Alan Lewine is a bassist and composer currently living in the Philadelphia region and the founder of Owlsong Productions. Lewine has performed and recorded all over the U.S., Europe and Latin America. His influences include all forms of music. By way of example, his latest project, Soprano Meets Bass: Sephardic Treasures –sets medieval Sephardic songs in a jazz/flamenco/Mideastern style with a Spanish classical soprano singing the lyrics in Ladino, two American jazz and one klezmer musicians, an Israeli percussionist, flutist and shofar player, and Spanish flamenco guitar, percussion and piano. Eclectic? Yes, and previews have yielded high praise.
The main focus of a career launched in 1978 has been jazz, but Alan has performed with afropop stars as well as many jazz and some classical notables in major and minor cities throughout the US and in several other countries. Alan began playing string bass in 1978. He studied piano as a child, and later studied composition and arranging. Mainly an autodidact, Milt Hinton was a mentor early in his career. Other important bass mentors have been Ray Brown, John Clayton, Lynn Seaton, Bruce Gertz and Leroy Vinnegar. Alan also studied traditional Ghanaian (Ewe) percussion with Obo Addy and Balinese gamelan with I Nyoman Suadin, flamenco with Julián Vaquero and Victor Monge, and traditional country blues with Johnny Never. Alan has worked with many of the great names in jazz over the years, including Eddie Daniels, Kenny Davern, Richie Cole, Joe Henderson, Clifford Jordan, Henry Threadgill, Vinnie Golia, Anita O'Day, Sheila Jordan, Mose Allison, Butch Miles, Barney Kessel, Herb Ellis, Roy Hargrove, and old masters like Gus Johnson, Sweets Edison, Mickey Roker, Stephane Grapelli and many others.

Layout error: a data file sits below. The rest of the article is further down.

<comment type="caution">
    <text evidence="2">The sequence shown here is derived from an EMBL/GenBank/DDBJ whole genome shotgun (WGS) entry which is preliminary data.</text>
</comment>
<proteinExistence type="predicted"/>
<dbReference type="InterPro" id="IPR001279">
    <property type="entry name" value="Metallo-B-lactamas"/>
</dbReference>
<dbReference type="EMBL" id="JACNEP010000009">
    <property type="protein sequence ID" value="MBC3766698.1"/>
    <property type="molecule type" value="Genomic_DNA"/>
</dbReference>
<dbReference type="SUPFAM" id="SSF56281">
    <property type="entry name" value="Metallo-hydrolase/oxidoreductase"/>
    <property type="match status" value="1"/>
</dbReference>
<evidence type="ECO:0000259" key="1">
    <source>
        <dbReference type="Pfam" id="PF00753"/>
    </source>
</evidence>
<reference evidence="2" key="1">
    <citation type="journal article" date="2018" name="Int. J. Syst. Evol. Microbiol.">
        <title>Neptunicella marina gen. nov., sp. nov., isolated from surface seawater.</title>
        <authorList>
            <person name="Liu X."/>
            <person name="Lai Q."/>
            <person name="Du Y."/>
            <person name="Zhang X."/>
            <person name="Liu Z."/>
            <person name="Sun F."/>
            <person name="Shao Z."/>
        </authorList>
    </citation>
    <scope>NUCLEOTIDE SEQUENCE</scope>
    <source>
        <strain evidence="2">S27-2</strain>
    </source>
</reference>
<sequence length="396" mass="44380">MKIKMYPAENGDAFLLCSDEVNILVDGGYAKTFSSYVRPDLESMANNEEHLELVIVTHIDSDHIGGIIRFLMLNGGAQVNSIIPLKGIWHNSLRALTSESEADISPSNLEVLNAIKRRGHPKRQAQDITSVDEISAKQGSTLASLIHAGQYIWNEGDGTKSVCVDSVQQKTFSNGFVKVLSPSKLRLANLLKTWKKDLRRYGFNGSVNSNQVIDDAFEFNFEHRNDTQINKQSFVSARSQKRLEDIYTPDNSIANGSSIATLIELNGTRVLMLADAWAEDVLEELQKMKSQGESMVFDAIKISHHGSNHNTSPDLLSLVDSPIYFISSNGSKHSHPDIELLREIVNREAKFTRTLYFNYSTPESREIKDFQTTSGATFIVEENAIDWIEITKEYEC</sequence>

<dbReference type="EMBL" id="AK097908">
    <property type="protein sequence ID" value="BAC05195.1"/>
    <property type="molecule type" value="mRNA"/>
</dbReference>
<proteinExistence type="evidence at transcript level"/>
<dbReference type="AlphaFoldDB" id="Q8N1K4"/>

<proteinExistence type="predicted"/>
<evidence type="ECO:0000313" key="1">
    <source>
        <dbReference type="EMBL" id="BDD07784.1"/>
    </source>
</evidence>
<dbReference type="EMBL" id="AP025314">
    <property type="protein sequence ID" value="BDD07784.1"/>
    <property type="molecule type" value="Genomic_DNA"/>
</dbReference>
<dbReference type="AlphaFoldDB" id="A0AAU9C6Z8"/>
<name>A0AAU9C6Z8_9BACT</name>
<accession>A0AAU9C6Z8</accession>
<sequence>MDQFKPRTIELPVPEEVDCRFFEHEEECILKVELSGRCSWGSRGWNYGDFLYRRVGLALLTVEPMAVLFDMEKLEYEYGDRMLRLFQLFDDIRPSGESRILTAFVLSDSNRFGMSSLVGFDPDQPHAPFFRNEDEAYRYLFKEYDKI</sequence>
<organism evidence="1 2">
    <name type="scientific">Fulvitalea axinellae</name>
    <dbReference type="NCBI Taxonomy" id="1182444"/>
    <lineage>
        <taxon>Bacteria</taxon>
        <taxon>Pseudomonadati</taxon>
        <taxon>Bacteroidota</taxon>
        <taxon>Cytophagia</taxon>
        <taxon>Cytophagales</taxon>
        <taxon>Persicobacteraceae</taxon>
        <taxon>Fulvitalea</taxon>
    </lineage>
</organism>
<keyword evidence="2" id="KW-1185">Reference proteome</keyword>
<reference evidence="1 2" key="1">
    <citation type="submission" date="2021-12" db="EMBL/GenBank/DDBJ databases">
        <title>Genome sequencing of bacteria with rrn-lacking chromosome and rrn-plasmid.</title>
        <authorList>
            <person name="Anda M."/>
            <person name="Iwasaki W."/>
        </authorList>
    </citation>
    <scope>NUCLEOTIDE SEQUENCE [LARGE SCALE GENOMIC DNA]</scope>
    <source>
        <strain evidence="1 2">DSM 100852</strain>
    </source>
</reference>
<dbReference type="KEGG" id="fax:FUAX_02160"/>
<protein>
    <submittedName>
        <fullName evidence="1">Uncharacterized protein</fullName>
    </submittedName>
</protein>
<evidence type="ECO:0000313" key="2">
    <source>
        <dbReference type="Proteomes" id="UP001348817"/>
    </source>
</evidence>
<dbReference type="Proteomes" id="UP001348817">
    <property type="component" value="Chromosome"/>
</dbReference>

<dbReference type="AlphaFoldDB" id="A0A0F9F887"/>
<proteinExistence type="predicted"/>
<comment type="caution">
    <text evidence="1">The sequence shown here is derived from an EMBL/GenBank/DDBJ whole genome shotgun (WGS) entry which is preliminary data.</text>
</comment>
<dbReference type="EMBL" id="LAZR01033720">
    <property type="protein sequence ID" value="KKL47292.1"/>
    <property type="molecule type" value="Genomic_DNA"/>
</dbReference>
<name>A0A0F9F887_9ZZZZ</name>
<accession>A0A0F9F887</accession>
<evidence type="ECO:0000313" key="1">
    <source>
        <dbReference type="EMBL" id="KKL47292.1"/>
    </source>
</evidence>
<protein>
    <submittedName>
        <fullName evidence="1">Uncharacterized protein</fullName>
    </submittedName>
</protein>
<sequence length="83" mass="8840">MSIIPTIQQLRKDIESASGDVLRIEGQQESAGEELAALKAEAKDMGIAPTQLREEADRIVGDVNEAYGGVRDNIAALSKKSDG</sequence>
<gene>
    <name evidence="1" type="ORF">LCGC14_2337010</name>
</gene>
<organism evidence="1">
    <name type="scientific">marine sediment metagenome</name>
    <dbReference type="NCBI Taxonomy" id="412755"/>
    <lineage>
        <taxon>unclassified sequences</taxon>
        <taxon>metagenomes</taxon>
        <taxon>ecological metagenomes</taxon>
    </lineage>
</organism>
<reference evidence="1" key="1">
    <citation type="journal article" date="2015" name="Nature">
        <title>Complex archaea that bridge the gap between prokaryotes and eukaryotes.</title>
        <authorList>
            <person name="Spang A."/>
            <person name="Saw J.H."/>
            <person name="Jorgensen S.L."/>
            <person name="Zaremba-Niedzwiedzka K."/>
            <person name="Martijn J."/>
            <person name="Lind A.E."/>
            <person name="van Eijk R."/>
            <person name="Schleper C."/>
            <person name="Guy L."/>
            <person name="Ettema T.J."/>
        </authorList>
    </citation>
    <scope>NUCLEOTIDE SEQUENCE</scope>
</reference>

Also a scholar, Alan taught music theory from a jazz perspective at Portland State University in Oregon and has written about ethnomusicology all subjects. He currently serves on the Boards of Directors of the International Society of Bassists and Philadelphia’s Jazz Bridge Project.